Interesting. It seems pretty counter intuitive. Huge refeeds sounds intriguing You never put on any fat while doing this? Also, I didn't drop bf, it seems I went up by almost a 1%, whats confusing is how it says I also gained muscle.

                Originally posted by loafingcactus View Post

                As for the headline, which I didn't see in the question, ALL weight loss goals are unrealistic. You cannot control weight loss, all you can do is optimize your eating and wait for your body to do its thing on its own schedule.
                I asked it at the end, though not word for word, it was the same question;


                Originally posted by eig View Post
                I was hoping to get back down to my previous weight, but if 6lbs of it is lean, would it be unrealistic for me to expect to get back there?
                Also, I don't really understand how optimizing your eating isn't controlling your weight loss? Being totally genuine here, not trying to start anything. Its just the way I look at it, optimizing your eating (and lifting/ workouts) to me IS controlling your weight loss, because if you didn't do that, you wouldn't lose any weight.
                "...You sort of start thinking anything's possible if you've got enough nerve.” -Ginny

                My story: http://www.marksdailyapple.com/i-now...#axzz2MzPtxo00

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                • #9
                  Anecdotally, it seems to be very hard for the body to put on muscle or even preserve muscle and drop fat at the same time. It seems that you can do one or the other. Body builders cycle between building and cutting as they say. I have rarely seen someone successfully lose 100 pounds or more without any gains- IMHO their muscle mass just gets too low to support the metabolic rate necessary to keep losing fat.

                  I don't see anything counter-intuitive about that at all... When you are doing slow motion starvation, which is the way you get fat off while preserving as much muscle as possible, why would your body let you build muscle that increases your metabilic needs and could kill you in the famine?
                  “In God we trust; all others must bring data.” W. Edwards Deming
                  Blogging at http://loafingcactus.com

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                  • #10
                    Honestly I think it sounds pretty inaccurate... It's actually really hard to build muscle, and to put on apparently 6lbs of muscle while doing little physical activity is impossible.

                    I also don't like the way it uses wrist size to gauge frame size, as going by someone like me that doesn't work! (I have tiny wrists but the rest of me is more medium build... If I do frame size by elbow width or shoulder width I get a different result).

                    I would go get a DEXA scan done, as it accurately gives you bone, lean tissue and fat measurements, as well as shows you where your fat is distributed instead of just an overall measurement.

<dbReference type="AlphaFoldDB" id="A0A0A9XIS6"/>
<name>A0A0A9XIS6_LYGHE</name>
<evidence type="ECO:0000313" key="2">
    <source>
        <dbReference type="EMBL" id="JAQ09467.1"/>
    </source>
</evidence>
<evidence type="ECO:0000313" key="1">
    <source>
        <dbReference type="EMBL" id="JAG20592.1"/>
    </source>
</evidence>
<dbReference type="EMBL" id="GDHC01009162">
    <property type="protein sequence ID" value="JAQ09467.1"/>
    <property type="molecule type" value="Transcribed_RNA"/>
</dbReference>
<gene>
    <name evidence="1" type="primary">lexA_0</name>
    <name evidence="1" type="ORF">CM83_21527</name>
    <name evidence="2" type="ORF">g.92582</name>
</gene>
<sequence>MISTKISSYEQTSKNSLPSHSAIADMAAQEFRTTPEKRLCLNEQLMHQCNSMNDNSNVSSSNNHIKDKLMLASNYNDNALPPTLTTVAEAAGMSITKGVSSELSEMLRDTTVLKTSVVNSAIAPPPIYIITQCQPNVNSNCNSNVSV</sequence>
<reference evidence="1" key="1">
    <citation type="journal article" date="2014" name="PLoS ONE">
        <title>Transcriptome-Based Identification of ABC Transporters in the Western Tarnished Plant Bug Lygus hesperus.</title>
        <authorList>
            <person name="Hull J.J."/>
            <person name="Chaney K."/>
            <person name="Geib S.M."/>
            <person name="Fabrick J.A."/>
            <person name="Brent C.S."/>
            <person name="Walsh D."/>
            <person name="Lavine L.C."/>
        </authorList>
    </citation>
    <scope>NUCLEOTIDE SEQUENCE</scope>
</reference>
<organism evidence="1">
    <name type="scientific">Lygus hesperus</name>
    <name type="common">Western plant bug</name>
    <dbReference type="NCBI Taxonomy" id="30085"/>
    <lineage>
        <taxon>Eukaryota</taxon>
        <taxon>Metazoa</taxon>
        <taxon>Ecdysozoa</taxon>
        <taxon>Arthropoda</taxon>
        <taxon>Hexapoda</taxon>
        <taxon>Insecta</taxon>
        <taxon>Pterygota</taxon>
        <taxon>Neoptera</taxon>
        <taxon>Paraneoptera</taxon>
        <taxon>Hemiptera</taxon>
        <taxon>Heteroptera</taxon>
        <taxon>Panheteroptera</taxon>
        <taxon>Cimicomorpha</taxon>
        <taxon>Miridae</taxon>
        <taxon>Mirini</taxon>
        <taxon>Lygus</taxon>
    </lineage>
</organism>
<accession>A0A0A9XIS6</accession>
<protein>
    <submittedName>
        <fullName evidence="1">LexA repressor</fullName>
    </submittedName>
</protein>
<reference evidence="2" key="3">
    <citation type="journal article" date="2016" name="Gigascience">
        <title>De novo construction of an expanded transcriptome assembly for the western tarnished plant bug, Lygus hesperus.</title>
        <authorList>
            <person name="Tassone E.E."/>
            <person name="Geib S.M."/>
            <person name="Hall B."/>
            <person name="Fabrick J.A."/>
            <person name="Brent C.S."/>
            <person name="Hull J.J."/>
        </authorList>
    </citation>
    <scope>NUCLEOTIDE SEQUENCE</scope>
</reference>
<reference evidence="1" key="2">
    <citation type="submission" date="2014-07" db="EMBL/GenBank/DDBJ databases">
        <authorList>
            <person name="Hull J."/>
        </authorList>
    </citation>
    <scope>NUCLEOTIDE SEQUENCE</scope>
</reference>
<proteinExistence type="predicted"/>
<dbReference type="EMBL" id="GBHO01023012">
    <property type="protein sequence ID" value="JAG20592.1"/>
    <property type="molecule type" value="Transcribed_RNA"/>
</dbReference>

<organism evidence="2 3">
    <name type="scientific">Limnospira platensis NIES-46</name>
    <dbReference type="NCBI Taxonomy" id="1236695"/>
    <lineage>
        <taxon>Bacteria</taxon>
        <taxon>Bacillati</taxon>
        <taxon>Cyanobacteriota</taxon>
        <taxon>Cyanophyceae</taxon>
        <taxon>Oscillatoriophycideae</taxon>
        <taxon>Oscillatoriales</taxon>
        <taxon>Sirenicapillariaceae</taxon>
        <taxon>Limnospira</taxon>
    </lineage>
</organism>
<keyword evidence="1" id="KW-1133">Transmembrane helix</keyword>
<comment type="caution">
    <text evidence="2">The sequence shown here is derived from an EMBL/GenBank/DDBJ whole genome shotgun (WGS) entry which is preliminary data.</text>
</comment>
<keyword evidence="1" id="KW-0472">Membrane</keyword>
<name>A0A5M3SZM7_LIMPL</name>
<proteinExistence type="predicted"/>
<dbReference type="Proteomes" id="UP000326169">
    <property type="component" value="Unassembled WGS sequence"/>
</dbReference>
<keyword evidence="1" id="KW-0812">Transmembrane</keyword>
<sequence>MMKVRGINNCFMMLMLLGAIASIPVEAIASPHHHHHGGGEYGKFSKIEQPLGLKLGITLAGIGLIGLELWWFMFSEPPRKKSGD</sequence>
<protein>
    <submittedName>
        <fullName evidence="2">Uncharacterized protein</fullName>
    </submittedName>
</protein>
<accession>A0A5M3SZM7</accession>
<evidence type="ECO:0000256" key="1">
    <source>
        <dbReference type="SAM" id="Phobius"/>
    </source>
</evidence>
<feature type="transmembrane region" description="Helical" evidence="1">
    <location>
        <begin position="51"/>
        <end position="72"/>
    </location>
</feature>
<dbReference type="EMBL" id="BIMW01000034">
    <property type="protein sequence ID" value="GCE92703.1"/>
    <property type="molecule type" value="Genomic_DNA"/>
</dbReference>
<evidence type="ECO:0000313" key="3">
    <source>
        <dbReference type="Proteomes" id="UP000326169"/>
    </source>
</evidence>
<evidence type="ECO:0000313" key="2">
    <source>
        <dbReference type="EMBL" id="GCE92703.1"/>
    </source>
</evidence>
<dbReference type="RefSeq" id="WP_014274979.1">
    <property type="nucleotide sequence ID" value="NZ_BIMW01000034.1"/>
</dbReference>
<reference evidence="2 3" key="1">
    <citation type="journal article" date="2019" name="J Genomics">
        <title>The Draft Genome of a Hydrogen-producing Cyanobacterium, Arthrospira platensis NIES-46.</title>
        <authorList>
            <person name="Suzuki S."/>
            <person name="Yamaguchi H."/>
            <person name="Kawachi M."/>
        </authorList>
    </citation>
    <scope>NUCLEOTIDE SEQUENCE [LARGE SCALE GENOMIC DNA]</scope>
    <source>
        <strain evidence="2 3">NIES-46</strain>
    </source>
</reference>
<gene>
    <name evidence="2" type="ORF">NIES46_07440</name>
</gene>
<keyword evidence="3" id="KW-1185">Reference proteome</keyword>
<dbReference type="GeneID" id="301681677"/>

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                    • #11
                      Originally posted by loafingcactus View Post
                      Anecdotally, it seems to be very hard for the body to put on muscle or even preserve muscle and drop fat at the same time. It seems that you can do one or the other. Body builders cycle between building and cutting as they say. I have rarely seen someone successfully lose 100 pounds or more without any gains- IMHO their muscle mass just gets too low to support the metabolic rate necessary to keep losing fat.

                      I don't see anything counter-intuitive about that at all... When you are doing slow motion starvation, which is the way you get fat off while preserving as much muscle as possible, why would your body let you build muscle that increases your metabilic needs and could kill you in the famine?
                      Losing a hundred pounds successfully while maintaining fat loss in entirely possible. I did it over the course of 11 months. I did lose some muscle mass in that time, but I spent the next year building it back and I'm in better shape than I've ever been while still maintaining the fat loss. It can be done but it's not easy.

                      I also agree that optimizing your diet and exercising is controlling your weight loss. Once you find what works for you it's just a matter of fine tuning the formula.
                      Went Primal July 25th, 2011.

                      Current Age: 25

                      Total Loss: 126 lbs

                      Starting Stats: Weighed 266 lbs, Body Fat 37.6% (100 lbs), BMI 40.9

                      Current Stats: Weight 140 lbs, Body Fat 15.2% (21.1 lbs), BMI 21.2

                      Current Goals: Get a stronger core through Pilates and continue being as Primal as I can be.

                      My Weight Loss Notes Now on a blog page. It starts with "My Weight Loss: Introduction." Available to the public, share with friends if you'd like!